Two young women from Salt Spring are spending the fall and winter solidifying preparations for a trip that will take them all the way to Glacier Bay National Park in Alaska under their own arm-power next year.
Paddling North: Voices of the Inside Passage is the name of the project being mounted by Rebecca Grim and Leonie Mahlke. Set to launch from Southey Point on May 15, 2018, their epic adventure will see them paddling kayaks for 2,000 kilometres over four and a half months. Stops are planned at research centres and communities along the way to hear from the people living and working on the coast. The goal is to raise awareness of the threats to local wildlife, ecosystems and communities, and ultimately, to help reduce or prevent those threats from doing harm.
“Howling wolves, grizzly bears, soaring eagles and killer whales are becoming drowned out by increasing marine traffic and expanding industries powered by urban demands,” project material explains. “The people here, whose lives depend so directly upon nature, have become first-hand witnesses to the irreversible changes being wrought upon both their own communities and the ecosystem they are so reliant on.”
The trip started with an idea planted in 2015 in the very place where they will set forth next spring. Grim and Mahlke were at Southey Point when Grim casually mentioned that she’d like to paddle to Alaska one day. Planning for the eventuality started the very next week when Mahlke announced she would like to join that trip.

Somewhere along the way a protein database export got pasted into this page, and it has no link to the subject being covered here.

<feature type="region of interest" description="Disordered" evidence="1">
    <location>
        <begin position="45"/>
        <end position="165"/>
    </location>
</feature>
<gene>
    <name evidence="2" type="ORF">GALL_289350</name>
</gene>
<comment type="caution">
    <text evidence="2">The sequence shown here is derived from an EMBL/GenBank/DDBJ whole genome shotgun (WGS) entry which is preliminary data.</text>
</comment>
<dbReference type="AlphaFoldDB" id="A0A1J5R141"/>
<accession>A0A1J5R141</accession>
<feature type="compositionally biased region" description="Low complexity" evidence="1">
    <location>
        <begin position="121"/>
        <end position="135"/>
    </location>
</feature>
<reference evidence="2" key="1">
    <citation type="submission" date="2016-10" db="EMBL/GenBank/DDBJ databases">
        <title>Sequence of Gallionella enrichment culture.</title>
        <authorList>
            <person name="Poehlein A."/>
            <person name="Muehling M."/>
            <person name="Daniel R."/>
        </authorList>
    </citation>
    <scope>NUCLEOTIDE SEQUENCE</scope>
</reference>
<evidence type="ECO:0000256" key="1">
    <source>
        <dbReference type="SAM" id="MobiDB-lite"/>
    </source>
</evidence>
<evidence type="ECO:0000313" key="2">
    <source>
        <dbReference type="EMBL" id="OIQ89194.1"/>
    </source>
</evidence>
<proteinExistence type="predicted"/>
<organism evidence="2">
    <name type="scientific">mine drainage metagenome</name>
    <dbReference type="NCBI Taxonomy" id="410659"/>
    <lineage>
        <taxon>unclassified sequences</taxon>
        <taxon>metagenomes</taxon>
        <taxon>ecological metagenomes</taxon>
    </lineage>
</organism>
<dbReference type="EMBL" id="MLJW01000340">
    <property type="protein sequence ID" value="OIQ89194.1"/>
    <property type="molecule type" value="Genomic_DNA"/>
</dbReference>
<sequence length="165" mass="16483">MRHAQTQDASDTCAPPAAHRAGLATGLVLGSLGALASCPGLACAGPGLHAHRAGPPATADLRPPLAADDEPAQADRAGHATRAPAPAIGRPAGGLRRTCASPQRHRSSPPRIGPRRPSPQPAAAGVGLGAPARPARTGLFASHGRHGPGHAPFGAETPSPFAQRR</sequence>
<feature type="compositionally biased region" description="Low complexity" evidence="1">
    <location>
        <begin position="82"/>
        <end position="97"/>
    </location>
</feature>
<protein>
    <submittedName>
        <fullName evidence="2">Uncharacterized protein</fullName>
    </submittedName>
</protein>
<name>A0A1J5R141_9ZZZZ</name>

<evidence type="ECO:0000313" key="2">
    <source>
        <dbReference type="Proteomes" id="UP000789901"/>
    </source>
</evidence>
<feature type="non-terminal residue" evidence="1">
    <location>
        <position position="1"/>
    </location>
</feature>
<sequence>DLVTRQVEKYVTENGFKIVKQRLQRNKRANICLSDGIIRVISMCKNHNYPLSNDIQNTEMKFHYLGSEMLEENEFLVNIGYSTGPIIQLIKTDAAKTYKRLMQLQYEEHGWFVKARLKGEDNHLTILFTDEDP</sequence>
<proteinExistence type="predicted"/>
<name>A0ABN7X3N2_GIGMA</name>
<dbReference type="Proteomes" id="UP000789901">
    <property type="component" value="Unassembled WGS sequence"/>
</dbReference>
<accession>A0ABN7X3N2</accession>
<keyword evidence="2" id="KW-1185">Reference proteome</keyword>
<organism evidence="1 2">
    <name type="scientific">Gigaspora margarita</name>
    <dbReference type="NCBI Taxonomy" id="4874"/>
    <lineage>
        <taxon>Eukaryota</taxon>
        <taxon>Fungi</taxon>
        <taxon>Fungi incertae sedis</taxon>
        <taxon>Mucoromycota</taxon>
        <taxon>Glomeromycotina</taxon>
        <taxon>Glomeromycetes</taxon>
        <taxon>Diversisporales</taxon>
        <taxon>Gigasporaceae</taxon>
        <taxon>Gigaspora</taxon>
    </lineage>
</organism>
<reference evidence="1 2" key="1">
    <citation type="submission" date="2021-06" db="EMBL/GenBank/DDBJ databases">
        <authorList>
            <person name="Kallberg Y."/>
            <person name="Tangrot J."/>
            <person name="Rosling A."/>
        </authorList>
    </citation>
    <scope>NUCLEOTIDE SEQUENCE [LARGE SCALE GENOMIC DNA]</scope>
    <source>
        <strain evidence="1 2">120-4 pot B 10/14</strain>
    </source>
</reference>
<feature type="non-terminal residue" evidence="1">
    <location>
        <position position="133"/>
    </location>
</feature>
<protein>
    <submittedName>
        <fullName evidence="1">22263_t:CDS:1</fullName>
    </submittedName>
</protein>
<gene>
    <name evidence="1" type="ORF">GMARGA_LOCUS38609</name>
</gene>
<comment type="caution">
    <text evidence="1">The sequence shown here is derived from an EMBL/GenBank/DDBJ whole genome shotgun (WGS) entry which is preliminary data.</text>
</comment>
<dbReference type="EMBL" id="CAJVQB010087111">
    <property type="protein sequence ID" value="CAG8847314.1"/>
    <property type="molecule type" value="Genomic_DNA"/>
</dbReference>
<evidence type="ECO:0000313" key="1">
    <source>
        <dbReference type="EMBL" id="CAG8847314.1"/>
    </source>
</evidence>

Though they have different professional backgrounds, each part of the duo is passionate about the marine environment and creating positive change in the world. Mahlke is a biologist who has worked with the Alaska Whale Foundation and Cetacea Lab in the Great Bear Rainforest during the past few years. Grim is a yoga teacher and avid hiker who designed her own tiny house. In the past year the friends have been involved in community initiatives such as forming a coastal clean-up group to collect and dispose of marine garbage (for which they received a Salty community award nomination), created a “ban the bag” campaign and participated in Pull Together rallies to support First Nations legal challenges to pipeline expansions.
T-shirt purchases supporting the trip and direct donations can be made through the website paddlingnorth.com. The website will also have more detailed routing and the names of “voices” to be interviewed as the women develop their contacts.
For more, see the paddlingnorth sites on Instagram and Facebook.
For more on this story, see the Nov. 15, 2017 issue of the Gulf Islands Driftwood newspaper, or subscribe online.